Turkey summons Swiss ambassador over anti-Erdogan protest in Bern, sources say
- Author: Leroy Wright Mar 30, 2017,
Mar 30, 2017, 9:12
Turkey's relations with the European Union countries have soured over the past few months after Germany and the Netherlands canceled planned campaign rallies on their territories by Turkish officials seeking to drum up support among expatriate Turks for a "yes" vote in the April referendum.
"We will put this (EU-Turkey) business on the table because Turkey is no one's whipping boy", he added, indicating that Ankara could reconsider its relationship with Brussels.
President Recep Tayyip Erdoğan has accused Germany and the Netherlands of behaving like Nazis for halting some rallies by Turkish ministers, comments that both countries have called unacceptable.
He also informed that in May he will meet with US President Donald Trump.
Switzerland has not blocked the campaign events, but Turkish Foreign Minister Mevlut Cavusoglu did call off a visit earlier this month after the hotel he had booked for a rally refused to host it.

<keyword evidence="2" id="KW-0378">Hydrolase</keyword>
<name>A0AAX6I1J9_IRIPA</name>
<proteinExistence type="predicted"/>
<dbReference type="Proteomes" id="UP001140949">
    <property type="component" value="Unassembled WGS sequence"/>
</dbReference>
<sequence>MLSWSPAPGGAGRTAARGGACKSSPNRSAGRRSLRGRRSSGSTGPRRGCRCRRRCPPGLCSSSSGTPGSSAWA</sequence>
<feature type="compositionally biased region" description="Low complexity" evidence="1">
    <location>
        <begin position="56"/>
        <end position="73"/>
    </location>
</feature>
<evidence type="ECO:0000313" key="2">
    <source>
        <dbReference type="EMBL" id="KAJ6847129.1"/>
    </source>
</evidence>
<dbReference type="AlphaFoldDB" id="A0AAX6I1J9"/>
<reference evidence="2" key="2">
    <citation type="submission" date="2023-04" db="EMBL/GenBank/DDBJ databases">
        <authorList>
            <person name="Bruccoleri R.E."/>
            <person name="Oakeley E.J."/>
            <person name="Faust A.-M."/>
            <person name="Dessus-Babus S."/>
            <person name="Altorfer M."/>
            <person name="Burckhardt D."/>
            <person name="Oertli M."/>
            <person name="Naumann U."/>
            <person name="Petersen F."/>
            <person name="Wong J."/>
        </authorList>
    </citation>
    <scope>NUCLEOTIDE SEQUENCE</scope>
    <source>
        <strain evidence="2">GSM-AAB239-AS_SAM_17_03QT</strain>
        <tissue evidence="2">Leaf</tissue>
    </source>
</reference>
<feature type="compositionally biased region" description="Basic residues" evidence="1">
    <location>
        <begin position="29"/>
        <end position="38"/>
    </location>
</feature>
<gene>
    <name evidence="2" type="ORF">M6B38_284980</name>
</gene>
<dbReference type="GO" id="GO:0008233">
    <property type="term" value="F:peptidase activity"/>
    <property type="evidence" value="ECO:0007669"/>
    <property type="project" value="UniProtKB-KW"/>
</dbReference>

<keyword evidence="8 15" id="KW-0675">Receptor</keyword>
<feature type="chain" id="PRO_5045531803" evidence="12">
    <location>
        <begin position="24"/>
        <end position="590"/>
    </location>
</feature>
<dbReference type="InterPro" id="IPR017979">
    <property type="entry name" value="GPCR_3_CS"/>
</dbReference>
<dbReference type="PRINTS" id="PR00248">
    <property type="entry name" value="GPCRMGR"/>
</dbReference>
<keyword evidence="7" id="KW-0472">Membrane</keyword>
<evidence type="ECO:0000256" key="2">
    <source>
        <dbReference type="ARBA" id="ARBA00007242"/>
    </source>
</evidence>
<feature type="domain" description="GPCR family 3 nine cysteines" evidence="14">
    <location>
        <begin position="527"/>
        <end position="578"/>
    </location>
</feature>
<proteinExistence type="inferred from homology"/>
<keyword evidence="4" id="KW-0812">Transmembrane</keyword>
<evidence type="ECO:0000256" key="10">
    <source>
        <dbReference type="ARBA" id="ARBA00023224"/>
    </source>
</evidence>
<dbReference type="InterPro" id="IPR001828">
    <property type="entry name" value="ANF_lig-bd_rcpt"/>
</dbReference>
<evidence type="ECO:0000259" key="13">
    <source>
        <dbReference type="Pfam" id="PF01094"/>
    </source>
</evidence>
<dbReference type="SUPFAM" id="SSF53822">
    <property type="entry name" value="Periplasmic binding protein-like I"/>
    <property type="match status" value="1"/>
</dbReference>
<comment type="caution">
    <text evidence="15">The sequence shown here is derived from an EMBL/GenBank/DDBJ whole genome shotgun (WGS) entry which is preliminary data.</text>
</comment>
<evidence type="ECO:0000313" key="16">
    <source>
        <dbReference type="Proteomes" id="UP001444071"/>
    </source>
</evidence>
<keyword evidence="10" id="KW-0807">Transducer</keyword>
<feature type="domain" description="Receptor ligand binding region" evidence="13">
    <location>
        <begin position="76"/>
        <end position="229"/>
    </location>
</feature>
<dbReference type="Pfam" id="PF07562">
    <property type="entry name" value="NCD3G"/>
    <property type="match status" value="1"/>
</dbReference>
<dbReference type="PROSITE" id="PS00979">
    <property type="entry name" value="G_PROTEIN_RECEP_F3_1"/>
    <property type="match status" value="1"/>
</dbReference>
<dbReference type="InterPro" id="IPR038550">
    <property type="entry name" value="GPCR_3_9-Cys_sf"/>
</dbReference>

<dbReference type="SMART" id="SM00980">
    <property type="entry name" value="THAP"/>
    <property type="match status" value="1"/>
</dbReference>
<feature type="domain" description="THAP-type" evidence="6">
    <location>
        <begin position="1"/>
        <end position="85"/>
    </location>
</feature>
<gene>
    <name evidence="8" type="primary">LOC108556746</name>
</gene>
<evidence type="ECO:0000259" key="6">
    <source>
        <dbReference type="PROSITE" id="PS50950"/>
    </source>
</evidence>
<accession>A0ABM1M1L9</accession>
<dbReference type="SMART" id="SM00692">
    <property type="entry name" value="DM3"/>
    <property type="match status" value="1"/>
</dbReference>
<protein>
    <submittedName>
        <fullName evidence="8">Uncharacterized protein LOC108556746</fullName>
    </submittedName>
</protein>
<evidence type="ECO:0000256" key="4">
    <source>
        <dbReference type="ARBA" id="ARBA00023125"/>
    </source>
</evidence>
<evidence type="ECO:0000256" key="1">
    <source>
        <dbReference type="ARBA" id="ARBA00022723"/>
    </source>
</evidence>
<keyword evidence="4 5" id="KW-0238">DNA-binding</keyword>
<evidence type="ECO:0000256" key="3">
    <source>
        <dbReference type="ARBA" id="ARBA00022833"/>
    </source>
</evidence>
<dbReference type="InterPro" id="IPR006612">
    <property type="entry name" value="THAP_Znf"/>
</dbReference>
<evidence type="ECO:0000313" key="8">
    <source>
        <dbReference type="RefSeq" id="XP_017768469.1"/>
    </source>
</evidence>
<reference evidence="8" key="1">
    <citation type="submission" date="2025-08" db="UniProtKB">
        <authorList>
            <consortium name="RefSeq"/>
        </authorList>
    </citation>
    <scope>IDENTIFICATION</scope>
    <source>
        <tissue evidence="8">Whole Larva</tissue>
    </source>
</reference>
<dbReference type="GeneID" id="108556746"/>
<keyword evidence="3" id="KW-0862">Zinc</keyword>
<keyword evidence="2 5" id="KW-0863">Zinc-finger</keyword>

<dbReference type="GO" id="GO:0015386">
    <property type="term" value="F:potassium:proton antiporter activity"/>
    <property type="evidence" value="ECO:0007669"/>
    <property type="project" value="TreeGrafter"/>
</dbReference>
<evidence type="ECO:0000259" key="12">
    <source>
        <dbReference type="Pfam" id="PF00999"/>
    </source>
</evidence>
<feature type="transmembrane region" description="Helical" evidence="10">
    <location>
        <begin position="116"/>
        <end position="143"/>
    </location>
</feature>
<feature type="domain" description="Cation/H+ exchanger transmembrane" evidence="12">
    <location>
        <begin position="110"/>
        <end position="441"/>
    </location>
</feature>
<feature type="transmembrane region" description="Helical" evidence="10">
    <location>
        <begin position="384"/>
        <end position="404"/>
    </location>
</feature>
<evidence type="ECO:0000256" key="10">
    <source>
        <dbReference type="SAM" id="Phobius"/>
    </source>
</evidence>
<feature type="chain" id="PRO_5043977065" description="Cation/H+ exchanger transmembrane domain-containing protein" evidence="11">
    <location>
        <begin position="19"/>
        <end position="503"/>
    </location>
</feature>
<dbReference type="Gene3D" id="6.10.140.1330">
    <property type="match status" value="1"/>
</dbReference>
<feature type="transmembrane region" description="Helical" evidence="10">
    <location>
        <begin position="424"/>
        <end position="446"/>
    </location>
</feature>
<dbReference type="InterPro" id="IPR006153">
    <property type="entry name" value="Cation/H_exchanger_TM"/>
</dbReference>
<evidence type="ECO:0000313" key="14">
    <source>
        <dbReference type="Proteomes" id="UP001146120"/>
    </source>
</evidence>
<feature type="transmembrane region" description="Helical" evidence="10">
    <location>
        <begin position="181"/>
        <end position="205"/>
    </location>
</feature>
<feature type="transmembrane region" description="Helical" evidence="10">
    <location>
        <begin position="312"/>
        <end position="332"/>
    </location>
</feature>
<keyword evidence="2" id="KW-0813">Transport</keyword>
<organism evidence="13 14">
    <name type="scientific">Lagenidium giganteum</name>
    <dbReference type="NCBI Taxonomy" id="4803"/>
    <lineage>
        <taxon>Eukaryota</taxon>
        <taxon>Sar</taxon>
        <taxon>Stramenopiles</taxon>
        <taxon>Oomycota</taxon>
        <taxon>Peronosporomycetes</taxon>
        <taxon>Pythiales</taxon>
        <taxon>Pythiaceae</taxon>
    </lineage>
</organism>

The Turkish referendum, to be held on April 16, will introduce several constitutional amendments and switch parliamentary system to presidential system.
In November 2016, the European Parliament passed a resolution to freeze EU accession talks with Turkey until it "halts repression", aiming at the lift of "disproportionate repressive measures" in Turkey under the state of emergency.
In the referendum Turks will decide whether to approve constitutional changes that would create an executive presidency and would see the role of prime minister axed.
Reacting to criticism from main opposition Republican People's Party (CHP) leader Kemal Kilicdaroglu, Erdogan said Turkey in the last 15 years under the leadership of the AK Party had developed more than ever without any coalitions. His Greek counterpart, Nikos Kotzias, said it was in Europe's interests that Turkey should be democratic and leaning towards Europe but that Turkey itself would determine its own path.
Ankara has said such behaviour was reminiscent of Nazi Germany, and Erdogan warned on Wednesday that Europeans risk being unsafe on the world's streets if they did not modify their behaviour.
Last week, Mr Erdogan said the European Union could "forget about" Turkey re-admitting failed asylum seekers who had reached Europe via Turkey, despite a previous agreement to do so.